Leicestershire has castles, manor homes and market towns. Leicester itself has Roman remains and plenty of Medieval architecture, and today is an important shopping centre. A major new attraction, the National Space Centre, is now open in the city. Other towns include Market Harborough (close to Foxton Locks, the longest chain of canal locks in England), Lutterworth (home of John Wycliffe) and Melton Mowbray, famed for Stilton cheese and pork pies. Near is Market Bosworth, site of one of English history’s most famous battles, when Henry Tudor defeated Richard III in 1485. Belvoir Castle near Melton Mowbray, is a popular attraction.

On the Warwickshire border, Twycross Zoo is a popular attraction, while at Coalville, to the northwest of Leicester, the Snibston Discovery Centre is an interactive world of technology. Conkers, a children’s attraction about the natural world, is at Ashby-de-la-Zouch. Rutland has the distinction of being England’s smallest county. In the town of Oakham, Oakham Castle has a collection of decorative horseshoes, each presented as a symbolic toll to the borough by monarchs passing through over the centuries.


Lincolnshire is the largest county in the East Midlands and only one with a coastline, has several seaside resorts, Mablethorpe and Skegness, both of which are towns with good amounts of sunshine. Grimsby is an important fishing port, while nearby Cleethorpes is the Pleasure Island Theme Park, a major attraction here.

Inland are the rolling hills of the Lincolnshire Wolds, where Tennyson spent much of his life. The area around Spalding is some of the country’s richest farmland, and is famous for flower bulbs and its annual Flower Festival.

In the 12th century, Boston was one of the three most important ports in England, and from here many of the Pilgrims planned to set sail for The Netherlands to find religious freedom, but were betrayed and imprisoned in cells in Boston Guildhall. Boston’s unusual church tower, known as the Boston Stump, is visible for miles.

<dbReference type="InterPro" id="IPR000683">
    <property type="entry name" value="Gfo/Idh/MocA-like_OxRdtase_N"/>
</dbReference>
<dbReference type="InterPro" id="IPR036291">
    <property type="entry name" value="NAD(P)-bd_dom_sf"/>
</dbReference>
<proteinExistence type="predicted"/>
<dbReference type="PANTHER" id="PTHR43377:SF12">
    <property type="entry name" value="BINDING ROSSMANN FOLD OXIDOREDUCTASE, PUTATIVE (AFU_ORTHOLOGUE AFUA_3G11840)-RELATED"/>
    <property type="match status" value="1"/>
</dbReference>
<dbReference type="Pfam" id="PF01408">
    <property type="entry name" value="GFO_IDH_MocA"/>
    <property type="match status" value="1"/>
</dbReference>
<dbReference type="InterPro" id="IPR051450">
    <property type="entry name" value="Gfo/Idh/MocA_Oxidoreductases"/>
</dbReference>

Lincoln is a well-preserved Medieval city and the Cathedral, set on a limestone hill includes three towers, a fine Norman front and a beautiful 13th-century presbytery. Steep Hill has some interesting shops and the Jew’s House, halfway up, is an unusual attraction. River cruises are available.

Stamford, at the border of four counties, is another Medieval town, with fine churches and buildings of mellow stone. Nearby is Burghley House, built by one of Elizabeth I’s powerful ministers. The Medieval Old Hall at Gainsborough in north Lincolnshire is also an interesting attraction.

Lincolnshire has a number of castles, among them Bolingbroke Castle at Spilsby and Tattershall Castle at Coningsby.


Nottinghamshire was legendary home of Robin Hood, and many parts of Sherwood Forest still survive in the Country Park north of Nottingham. North Nottinghamshire is a former mining region, in which lies Eastwood, the birthplace of D H Lawrence. Both his childhood home and the village’s Durban House Heritage Centre pay tribute to the controversial author. Closer to Nottingham is Newstead Abbey, the family seat of Lord Byron.

The university city of Nottingham has the beautiful neo-Classical Nottingham Castle, which overlooks the city and a museum and art gallery, and nearby Wollaton Hall, an Elizabethan mansion housing a natural history museum. The Tales of Robin Hood, the underground Caves of Nottingham, and the Trip to Jerusalem, reputedly England’s oldest inn, are also of interest. Nearby is the Lace Market area, where attractions include Condemned! a museum dedicated to crime and often grisly punishment, and Lace Hall. Newark-on-Trent has a 12th-century castle, and is an antiques trading centre.


The spa town of Buxton, the highest market town in England, is a good base from which to explore the Peak District National Park, 1300 sq km or 500 sq mile of limestone dales and open moors.

Other areas of interest in Derbyshire include Matlock Bath, with its cable car ride crossing the Derwent Gorge to the Heights of Abraham and Blue John mine. Bolsover, a small town with a 17th-century castle, is set in rich farmland. Creswell Crags has a Visitor Centre at the site of archaeological finds. Chesterfield is good for exploring the Peak District and famous for its crooked-spire church.

At Bakewell, Chatsworth House is the main attraction; there is the Wind in the Willows Visitor Centre, based on the stories of Kenneth Grahame, at Rowsley.

The county town of Derby is the home of the famous Royal Crown Derby porcelain, and the city also has a cathedral, museums and the Assembly Rooms.

For family outings, the American Adventure Theme Park at Ilkeston is a popular place, while at Crich, is the National Tramways Museum and the Midland Railway Centre near Ripley.